Unpaid Invoices: A Simple Guide For Freelancers & SMEs
September 17, 2018 by David McSweeney
We recently highlighted the vast amounts of money lost to freelancers and SMEs each year due to unpaid invoices.
A 2017 study by Fundbox estimated that small businesses in the USA are owed $825bn, while in the UK SMEs are due £67.4bn (and rising).
So if you’re a freelancer or SME struggling to get paid, what are your options?
In this guide we’re going to cover:
- How to reduce non-payment issues
- How to chase up unpaid invoices
- What to do if your client still won’t pay
We’ll start by covering something we believe strongly should be standard practice for EVERY freelancer and SME.
Prior To Commencement: Be CRYSTAL Clear On Expectations
Before you start work, it’s important to be 100% clear on what is expected from both you and your client:
- What services will you be providing?
- What is the expected timescale for delivery?
- When are payments expected?
Create a simple contract prior to commencement, which sets everything down in black and white.
This will help to avoid any misunderstandings, and can also be used as a reference for disputes.
And to be clear:
We recommend you do this for EVERY job, no matter how small.
It’s easier than you think to create a contract. The Freelancer’s Union has a free online contract creator you can use to create an agreement.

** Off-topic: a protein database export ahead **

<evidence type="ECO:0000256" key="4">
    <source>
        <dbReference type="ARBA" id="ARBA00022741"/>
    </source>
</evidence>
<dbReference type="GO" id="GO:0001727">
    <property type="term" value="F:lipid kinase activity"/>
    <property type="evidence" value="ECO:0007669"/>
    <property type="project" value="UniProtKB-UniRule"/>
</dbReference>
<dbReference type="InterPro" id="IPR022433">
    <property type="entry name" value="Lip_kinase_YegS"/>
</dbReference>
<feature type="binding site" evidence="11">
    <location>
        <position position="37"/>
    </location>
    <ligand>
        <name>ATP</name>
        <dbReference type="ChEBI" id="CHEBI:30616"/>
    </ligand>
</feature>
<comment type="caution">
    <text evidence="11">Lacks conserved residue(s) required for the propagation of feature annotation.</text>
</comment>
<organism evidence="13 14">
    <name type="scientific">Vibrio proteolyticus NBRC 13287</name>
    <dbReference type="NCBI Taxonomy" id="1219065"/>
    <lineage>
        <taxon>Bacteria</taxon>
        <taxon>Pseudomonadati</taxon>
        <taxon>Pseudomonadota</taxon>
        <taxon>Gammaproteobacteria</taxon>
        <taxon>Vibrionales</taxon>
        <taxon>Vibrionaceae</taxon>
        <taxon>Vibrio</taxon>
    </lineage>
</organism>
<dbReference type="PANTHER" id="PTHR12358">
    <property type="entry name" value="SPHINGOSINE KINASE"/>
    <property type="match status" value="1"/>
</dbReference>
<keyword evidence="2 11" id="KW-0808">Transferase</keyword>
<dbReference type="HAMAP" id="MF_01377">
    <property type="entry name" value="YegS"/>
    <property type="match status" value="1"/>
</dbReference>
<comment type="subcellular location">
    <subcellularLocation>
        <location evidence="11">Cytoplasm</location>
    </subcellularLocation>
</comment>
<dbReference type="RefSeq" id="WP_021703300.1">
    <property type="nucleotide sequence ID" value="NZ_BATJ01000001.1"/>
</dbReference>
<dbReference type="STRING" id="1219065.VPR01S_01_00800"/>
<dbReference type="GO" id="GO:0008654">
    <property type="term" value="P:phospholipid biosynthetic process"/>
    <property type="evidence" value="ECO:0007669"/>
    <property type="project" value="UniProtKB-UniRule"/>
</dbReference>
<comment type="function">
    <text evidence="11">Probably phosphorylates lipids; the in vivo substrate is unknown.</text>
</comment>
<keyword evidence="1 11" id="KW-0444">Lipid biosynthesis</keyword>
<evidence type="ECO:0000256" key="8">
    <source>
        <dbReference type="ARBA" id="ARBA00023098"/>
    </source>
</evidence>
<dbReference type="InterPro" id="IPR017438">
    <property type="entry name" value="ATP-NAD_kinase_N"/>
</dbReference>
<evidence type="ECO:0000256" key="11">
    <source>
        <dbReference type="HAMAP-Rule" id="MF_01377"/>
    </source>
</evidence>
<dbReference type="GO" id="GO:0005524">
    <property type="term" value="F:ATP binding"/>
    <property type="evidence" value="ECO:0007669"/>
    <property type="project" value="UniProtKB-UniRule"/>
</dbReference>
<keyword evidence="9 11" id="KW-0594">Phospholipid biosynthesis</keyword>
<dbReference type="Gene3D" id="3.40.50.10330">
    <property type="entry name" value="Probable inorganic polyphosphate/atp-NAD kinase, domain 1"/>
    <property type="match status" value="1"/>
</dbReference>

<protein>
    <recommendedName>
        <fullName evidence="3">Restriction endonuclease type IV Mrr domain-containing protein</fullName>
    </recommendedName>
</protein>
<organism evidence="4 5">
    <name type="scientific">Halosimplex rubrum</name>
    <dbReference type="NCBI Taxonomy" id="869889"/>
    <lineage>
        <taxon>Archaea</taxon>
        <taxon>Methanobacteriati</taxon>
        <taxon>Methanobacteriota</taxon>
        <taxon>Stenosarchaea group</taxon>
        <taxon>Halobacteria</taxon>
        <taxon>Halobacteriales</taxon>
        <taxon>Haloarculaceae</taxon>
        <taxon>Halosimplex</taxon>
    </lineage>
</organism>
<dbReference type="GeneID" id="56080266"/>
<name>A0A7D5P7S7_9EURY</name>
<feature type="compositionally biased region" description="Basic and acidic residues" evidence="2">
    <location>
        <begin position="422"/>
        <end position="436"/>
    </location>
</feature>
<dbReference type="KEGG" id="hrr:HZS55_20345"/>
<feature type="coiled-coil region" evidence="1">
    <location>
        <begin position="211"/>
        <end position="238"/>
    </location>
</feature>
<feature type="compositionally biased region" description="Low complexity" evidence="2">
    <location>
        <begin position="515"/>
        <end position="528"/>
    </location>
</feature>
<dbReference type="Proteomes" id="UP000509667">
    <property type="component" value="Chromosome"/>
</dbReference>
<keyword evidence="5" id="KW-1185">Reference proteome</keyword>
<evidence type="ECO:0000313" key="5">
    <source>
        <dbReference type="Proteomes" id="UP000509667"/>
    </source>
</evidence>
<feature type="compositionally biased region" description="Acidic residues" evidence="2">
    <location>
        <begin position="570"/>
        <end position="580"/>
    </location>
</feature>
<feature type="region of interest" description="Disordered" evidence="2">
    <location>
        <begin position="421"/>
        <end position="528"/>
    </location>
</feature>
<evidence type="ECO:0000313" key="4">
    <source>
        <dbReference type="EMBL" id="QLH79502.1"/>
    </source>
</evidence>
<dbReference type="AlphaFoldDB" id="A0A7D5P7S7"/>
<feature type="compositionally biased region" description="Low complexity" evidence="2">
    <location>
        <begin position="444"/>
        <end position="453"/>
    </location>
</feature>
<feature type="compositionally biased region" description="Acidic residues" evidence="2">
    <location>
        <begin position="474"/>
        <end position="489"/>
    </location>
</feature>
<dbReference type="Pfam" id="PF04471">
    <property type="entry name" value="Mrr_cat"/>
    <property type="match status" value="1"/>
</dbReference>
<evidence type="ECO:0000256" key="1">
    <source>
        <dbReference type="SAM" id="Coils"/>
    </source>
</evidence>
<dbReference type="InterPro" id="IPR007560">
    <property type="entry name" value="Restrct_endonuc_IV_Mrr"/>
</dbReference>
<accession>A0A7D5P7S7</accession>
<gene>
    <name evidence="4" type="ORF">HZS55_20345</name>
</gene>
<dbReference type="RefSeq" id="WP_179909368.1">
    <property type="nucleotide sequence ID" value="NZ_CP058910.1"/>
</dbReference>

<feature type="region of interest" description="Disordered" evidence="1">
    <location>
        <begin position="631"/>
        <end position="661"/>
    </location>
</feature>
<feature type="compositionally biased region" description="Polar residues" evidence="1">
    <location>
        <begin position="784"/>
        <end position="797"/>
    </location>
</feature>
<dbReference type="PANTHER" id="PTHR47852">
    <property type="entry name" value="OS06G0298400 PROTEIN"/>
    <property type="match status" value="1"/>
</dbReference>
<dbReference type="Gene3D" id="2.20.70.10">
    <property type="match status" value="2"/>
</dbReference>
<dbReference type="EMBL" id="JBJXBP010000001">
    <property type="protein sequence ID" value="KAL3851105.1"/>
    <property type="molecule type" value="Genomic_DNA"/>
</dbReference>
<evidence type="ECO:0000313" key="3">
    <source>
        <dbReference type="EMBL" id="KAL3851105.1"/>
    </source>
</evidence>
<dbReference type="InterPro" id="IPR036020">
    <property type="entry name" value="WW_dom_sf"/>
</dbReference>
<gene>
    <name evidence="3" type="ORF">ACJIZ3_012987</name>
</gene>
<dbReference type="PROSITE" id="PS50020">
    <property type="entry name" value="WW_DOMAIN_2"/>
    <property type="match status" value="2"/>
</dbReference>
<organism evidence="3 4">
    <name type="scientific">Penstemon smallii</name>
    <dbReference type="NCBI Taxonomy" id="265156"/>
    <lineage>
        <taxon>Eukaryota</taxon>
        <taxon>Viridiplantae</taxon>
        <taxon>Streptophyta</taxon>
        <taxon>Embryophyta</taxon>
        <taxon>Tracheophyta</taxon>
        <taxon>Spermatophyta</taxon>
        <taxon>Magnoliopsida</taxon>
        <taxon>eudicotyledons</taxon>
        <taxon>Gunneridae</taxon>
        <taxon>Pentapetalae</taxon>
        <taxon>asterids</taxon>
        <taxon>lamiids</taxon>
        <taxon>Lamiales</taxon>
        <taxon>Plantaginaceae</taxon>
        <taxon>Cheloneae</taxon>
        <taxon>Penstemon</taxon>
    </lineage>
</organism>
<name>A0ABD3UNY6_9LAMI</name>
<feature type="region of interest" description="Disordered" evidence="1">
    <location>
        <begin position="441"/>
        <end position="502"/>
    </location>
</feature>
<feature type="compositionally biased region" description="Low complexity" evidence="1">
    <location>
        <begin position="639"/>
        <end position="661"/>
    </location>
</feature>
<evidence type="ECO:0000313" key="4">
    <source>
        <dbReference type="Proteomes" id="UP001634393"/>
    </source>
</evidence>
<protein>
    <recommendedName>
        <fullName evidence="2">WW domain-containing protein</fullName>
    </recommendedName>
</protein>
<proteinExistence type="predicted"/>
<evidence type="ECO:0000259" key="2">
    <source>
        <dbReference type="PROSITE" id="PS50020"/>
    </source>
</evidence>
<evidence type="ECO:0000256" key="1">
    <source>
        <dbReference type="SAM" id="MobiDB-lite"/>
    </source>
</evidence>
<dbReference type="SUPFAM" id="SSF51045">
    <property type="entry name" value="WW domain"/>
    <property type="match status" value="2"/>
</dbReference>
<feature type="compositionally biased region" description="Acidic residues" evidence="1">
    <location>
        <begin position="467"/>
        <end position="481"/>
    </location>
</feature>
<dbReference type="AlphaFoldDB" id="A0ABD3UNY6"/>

And we’d also recommend checking out this pretty detailed guide.
Consider Asking For Payment In Advance (Or Use An Intermediary)
The best way to mitigate non-payment issues?
Get paid for your work upfront.
We’ll be honest: that’s going to be tougher to do when you are starting out.
But once you are established, then in many industries it’s common practice to ask for a partial (or even full) payment in advance.
Setting the upfront payment at your “cost” is a good idea. That way if there are any issues with the balance, at least you won’t be out of pocket.
If you’re a freelancer, another option is to use sites such as Upwork as an intermediary.
For fixed price projects, money is placed in Escrow by the client, and released to the freelancer on project completion or when various “milestones” are met:
The downside? You’ll have to pay a fee to the intermediary for using their service. And that can eat into your margins.
You’re A Pro Right? So Send A Professional Invoice
It might seem like a no-brainer.
But getting paid for your work starts with sending an invoice. And you would be surprised shocked how many freelancers and SMEs skip this step.
Email, or Paypal requests for payment are more likely to be missed (or ignored).
A professional looking invoice on the other hand? That shows your client you are serious about your business.